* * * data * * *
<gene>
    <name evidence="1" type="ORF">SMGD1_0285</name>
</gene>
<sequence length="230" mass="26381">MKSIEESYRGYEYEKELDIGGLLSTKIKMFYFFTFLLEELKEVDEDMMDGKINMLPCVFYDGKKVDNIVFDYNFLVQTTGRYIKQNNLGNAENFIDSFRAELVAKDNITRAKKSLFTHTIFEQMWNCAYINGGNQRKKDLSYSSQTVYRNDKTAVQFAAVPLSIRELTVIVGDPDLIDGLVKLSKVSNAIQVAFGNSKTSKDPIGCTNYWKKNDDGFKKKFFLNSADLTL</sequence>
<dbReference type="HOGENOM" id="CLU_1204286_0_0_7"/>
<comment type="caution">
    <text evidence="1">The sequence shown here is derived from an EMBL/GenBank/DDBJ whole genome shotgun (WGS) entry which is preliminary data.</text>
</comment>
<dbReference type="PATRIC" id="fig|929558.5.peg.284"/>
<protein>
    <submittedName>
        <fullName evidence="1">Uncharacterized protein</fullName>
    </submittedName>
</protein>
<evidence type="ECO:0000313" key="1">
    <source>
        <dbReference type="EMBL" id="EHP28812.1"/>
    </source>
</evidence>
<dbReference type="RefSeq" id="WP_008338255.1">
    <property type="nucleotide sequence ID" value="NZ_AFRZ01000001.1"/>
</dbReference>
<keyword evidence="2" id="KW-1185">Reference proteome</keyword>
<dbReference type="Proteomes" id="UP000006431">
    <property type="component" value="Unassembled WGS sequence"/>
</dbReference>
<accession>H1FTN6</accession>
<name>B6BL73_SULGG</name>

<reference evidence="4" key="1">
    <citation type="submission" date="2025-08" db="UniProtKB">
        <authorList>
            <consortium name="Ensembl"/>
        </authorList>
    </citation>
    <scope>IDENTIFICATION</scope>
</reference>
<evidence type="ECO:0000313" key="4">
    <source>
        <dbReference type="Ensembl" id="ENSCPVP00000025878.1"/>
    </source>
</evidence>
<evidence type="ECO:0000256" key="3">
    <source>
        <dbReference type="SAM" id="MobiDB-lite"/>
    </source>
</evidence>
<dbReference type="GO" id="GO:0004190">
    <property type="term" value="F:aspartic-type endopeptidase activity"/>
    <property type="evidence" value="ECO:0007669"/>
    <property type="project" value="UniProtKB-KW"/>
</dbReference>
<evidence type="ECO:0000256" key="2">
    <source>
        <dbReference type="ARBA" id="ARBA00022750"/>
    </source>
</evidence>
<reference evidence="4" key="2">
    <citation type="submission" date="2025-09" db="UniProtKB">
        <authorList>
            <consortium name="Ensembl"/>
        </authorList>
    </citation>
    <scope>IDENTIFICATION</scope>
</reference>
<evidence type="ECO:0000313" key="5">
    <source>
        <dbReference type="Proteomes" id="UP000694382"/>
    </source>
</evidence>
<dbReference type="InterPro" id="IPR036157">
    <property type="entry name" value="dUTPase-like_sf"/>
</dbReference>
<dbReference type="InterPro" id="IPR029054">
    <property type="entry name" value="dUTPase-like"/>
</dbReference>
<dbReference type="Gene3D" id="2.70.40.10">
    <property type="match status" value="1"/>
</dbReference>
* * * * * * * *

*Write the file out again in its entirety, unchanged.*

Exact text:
<gene>
    <name evidence="1" type="ORF">SMGD1_0285</name>
</gene>
<sequence length="230" mass="26381">MKSIEESYRGYEYEKELDIGGLLSTKIKMFYFFTFLLEELKEVDEDMMDGKINMLPCVFYDGKKVDNIVFDYNFLVQTTGRYIKQNNLGNAENFIDSFRAELVAKDNITRAKKSLFTHTIFEQMWNCAYINGGNQRKKDLSYSSQTVYRNDKTAVQFAAVPLSIRELTVIVGDPDLIDGLVKLSKVSNAIQVAFGNSKTSKDPIGCTNYWKKNDDGFKKKFFLNSADLTL</sequence>
<dbReference type="HOGENOM" id="CLU_1204286_0_0_7"/>
<comment type="caution">
    <text evidence="1">The sequence shown here is derived from an EMBL/GenBank/DDBJ whole genome shotgun (WGS) entry which is preliminary data.</text>
</comment>
<dbReference type="PATRIC" id="fig|929558.5.peg.284"/>
<protein>
    <submittedName>
        <fullName evidence="1">Uncharacterized protein</fullName>
    </submittedName>
</protein>
<evidence type="ECO:0000313" key="1">
    <source>
        <dbReference type="EMBL" id="EHP28812.1"/>
    </source>
</evidence>
<dbReference type="RefSeq" id="WP_008338255.1">
    <property type="nucleotide sequence ID" value="NZ_AFRZ01000001.1"/>
</dbReference>
<keyword evidence="2" id="KW-1185">Reference proteome</keyword>
<dbReference type="Proteomes" id="UP000006431">
    <property type="component" value="Unassembled WGS sequence"/>
</dbReference>
<accession>H1FTN6</accession>
<name>B6BL73_SULGG</name>

<reference evidence="4" key="1">
    <citation type="submission" date="2025-08" db="UniProtKB">
        <authorList>
            <consortium name="Ensembl"/>
        </authorList>
    </citation>
    <scope>IDENTIFICATION</scope>
</reference>
<evidence type="ECO:0000313" key="4">
    <source>
        <dbReference type="Ensembl" id="ENSCPVP00000025878.1"/>
    </source>
</evidence>
<evidence type="ECO:0000256" key="3">
    <source>
        <dbReference type="SAM" id="MobiDB-lite"/>
    </source>
</evidence>
<dbReference type="GO" id="GO:0004190">
    <property type="term" value="F:aspartic-type endopeptidase activity"/>
    <property type="evidence" value="ECO:0007669"/>
    <property type="project" value="UniProtKB-KW"/>
</dbReference>
<evidence type="ECO:0000256" key="2">
    <source>
        <dbReference type="ARBA" id="ARBA00022750"/>
    </source>
</evidence>
<reference evidence="4" key="2">
    <citation type="submission" date="2025-09" db="UniProtKB">
        <authorList>
            <consortium name="Ensembl"/>
        </authorList>
    </citation>
    <scope>IDENTIFICATION</scope>
</reference>
<evidence type="ECO:0000313" key="5">
    <source>
        <dbReference type="Proteomes" id="UP000694382"/>
    </source>
</evidence>
<dbReference type="InterPro" id="IPR036157">
    <property type="entry name" value="dUTPase-like_sf"/>
</dbReference>
<dbReference type="InterPro" id="IPR029054">
    <property type="entry name" value="dUTPase-like"/>
</dbReference>
<dbReference type="Gene3D" id="2.70.40.10">
    <property type="match status" value="1"/>
</dbReference>